Recently, a client contacted me with the following question:
“If an employee has provided 2 ½ months notice for resignation but we don’t require (or want) him here for more than two weeks – how do we handle it legally?”
The answer is that it depends on the employee’s service with the company but it is the lesser of the resignation notice or the termination pay that would be owed under the Employment Standards Act, 2000 minimums. For example, if the employee has 2 years of service, you would owe 2 weeks pay under Employment Standards (rather than 2 ½ months) because in essence you are terminating his employment (see section 56 subsection (1)(a) of the Act). However, if the employee has 10 years of service, you may be obligated to pay the 2 ½ months (or continue to have the employee work for this period of time). If severance is applicable, then the employee would be entitled to 8 weeks notice and 10 weeks of severance. Therefore, the 2 ½ months of resignation notice would be less. If severance is not applicable, then the employee would be entitled to 8 weeks notice only which would be less than the resignation notice of 2 ½ months. You would be terminating his employment and paying (or having him work) the 8 weeks of notice.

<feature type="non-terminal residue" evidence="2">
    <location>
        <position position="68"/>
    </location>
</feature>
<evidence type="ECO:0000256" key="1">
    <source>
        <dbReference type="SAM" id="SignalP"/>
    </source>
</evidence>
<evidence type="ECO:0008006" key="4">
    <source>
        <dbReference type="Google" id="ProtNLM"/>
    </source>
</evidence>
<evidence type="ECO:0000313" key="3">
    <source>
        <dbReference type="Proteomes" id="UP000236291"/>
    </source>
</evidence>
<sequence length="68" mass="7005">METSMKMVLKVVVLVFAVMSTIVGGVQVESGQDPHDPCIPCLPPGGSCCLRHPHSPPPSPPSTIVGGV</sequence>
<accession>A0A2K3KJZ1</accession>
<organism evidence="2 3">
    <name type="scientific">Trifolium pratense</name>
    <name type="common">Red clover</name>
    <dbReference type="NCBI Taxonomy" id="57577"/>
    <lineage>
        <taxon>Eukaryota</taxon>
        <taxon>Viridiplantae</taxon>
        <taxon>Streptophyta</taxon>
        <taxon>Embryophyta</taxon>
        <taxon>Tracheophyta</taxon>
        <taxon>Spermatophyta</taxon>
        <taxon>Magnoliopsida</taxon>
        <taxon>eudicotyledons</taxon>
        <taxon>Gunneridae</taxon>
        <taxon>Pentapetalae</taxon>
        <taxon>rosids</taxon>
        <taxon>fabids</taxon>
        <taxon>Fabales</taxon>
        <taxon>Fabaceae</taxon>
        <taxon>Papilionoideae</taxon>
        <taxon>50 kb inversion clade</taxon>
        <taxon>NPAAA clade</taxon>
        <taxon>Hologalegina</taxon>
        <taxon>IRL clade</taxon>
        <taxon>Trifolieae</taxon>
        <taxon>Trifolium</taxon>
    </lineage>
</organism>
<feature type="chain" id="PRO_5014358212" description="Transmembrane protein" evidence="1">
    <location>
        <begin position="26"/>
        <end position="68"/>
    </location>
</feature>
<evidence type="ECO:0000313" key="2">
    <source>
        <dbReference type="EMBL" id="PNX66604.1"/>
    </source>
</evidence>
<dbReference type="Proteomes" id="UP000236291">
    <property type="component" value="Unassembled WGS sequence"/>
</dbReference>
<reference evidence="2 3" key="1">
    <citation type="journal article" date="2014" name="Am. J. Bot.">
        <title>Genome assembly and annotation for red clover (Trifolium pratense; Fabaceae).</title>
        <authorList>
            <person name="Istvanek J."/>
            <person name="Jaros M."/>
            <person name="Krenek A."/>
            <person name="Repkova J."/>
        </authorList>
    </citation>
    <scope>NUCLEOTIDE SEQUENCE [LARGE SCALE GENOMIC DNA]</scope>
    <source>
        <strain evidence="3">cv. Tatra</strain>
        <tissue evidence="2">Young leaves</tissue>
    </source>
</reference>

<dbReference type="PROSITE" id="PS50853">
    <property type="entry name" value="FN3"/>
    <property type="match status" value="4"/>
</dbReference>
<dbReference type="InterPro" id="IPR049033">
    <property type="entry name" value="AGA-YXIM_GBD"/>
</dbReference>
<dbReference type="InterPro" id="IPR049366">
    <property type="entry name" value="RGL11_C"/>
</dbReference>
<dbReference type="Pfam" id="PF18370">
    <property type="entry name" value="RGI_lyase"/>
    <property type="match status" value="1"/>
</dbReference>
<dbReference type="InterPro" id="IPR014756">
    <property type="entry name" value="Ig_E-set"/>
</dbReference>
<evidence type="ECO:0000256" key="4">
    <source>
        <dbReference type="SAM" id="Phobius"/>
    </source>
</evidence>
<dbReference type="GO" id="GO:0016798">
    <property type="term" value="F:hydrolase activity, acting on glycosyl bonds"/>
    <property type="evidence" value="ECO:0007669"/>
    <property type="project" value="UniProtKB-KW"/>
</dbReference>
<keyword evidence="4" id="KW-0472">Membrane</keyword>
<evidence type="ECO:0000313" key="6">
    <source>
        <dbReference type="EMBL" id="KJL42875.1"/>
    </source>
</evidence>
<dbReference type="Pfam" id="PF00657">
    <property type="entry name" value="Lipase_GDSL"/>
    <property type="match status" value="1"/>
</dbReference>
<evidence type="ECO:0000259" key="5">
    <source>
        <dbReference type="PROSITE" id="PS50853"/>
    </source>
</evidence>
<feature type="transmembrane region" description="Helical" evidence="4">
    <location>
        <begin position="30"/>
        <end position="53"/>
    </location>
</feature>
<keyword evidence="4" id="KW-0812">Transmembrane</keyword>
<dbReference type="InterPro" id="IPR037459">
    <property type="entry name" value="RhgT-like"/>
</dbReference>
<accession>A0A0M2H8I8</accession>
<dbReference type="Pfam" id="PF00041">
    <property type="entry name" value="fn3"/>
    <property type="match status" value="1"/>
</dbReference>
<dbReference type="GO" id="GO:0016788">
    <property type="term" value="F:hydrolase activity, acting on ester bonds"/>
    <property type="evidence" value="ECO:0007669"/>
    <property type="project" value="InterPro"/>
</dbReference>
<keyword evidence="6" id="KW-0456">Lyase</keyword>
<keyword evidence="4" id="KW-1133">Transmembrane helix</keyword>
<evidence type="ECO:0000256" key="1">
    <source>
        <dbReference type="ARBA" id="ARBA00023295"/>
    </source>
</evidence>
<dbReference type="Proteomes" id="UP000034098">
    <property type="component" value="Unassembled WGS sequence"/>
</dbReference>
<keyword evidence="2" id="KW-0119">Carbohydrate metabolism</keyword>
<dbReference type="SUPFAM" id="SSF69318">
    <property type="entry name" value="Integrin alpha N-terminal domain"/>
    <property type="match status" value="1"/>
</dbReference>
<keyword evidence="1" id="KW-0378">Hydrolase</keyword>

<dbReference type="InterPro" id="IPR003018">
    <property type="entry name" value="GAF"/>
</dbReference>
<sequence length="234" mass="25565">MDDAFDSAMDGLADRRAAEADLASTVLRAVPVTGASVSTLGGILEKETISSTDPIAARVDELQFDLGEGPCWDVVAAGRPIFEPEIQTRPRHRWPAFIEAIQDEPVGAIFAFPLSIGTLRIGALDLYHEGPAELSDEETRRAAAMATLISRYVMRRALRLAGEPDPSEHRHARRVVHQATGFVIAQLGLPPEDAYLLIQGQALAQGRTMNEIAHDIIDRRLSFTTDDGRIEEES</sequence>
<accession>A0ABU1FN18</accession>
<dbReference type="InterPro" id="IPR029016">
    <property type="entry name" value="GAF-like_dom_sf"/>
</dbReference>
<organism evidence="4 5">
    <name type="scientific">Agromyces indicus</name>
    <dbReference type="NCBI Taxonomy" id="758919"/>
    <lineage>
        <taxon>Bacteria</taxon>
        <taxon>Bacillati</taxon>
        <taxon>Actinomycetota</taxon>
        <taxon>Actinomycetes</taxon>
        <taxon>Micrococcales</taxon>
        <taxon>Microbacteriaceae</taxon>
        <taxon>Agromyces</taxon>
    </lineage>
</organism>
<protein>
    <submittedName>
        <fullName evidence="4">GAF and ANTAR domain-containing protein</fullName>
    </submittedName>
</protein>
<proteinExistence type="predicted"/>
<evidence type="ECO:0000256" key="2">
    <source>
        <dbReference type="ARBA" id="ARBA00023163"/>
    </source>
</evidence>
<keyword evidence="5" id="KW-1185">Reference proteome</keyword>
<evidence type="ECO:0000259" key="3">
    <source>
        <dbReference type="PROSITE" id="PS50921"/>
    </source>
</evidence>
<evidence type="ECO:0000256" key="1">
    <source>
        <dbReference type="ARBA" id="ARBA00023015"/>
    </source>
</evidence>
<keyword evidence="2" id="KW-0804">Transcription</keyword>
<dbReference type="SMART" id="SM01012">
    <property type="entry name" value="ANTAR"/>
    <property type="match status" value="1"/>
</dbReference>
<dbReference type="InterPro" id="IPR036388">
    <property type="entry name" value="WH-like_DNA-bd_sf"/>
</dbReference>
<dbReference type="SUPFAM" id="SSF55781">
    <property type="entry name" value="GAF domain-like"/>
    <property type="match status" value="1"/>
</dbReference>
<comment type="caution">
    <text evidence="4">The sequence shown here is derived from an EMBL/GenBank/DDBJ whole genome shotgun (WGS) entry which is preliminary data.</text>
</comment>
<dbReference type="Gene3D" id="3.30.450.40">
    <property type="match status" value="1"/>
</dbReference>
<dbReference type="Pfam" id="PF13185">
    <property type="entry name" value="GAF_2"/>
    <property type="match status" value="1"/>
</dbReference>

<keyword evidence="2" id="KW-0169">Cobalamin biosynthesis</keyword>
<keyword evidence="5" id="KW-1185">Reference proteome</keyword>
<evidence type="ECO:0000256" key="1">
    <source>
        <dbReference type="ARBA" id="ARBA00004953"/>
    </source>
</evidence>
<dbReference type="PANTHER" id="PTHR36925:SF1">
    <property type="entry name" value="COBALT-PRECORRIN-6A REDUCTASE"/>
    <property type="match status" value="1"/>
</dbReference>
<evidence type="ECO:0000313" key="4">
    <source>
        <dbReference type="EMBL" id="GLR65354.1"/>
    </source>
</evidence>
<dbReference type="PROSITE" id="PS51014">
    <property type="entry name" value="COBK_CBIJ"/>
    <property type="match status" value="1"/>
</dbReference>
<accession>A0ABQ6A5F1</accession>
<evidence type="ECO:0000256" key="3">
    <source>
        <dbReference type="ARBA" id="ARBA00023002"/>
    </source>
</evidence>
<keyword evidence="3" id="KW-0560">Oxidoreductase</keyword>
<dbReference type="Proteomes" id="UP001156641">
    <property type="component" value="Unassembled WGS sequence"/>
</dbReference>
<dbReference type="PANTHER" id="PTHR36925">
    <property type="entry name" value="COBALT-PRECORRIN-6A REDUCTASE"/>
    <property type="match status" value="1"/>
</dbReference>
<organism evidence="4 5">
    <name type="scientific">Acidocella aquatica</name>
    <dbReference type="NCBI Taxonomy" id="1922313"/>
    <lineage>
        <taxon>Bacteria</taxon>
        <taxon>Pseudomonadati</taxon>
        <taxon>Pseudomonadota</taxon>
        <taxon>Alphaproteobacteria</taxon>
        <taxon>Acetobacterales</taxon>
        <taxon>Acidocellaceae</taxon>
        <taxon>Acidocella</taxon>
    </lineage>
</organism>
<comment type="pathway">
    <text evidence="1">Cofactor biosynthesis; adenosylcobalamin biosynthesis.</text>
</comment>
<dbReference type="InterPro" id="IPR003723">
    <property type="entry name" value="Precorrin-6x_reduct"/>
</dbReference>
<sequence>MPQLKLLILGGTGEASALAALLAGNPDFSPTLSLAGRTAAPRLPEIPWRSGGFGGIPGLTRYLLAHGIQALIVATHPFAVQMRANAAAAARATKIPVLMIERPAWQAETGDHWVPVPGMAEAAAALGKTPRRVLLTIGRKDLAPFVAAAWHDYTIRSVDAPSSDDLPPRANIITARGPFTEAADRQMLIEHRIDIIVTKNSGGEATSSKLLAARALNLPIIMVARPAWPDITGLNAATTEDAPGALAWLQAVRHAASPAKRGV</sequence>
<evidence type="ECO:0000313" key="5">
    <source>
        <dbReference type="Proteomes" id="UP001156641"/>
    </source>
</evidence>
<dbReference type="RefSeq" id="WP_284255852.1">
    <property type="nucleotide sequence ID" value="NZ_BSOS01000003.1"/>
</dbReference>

So, the next time you have an employee submit a resignation letter with a significant notice period, double check his/her service date!